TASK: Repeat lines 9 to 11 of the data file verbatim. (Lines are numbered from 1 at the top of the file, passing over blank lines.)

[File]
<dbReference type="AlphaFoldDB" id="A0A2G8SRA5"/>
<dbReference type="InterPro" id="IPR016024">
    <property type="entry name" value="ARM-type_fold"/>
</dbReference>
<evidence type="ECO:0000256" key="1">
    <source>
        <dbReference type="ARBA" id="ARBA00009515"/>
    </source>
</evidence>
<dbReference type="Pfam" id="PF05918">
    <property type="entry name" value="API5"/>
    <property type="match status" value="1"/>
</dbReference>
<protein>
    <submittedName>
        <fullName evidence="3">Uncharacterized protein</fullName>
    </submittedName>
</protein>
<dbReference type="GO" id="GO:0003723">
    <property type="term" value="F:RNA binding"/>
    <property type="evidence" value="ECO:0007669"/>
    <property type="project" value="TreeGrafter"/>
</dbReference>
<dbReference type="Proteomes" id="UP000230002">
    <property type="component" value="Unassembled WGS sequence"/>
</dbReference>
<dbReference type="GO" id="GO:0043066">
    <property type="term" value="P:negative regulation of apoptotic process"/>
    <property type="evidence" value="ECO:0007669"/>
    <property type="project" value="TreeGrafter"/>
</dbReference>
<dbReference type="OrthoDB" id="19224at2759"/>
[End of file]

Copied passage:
</evidence>
<dbReference type="Pfam" id="PF05918">
    <property type="entry name" value="API5"/>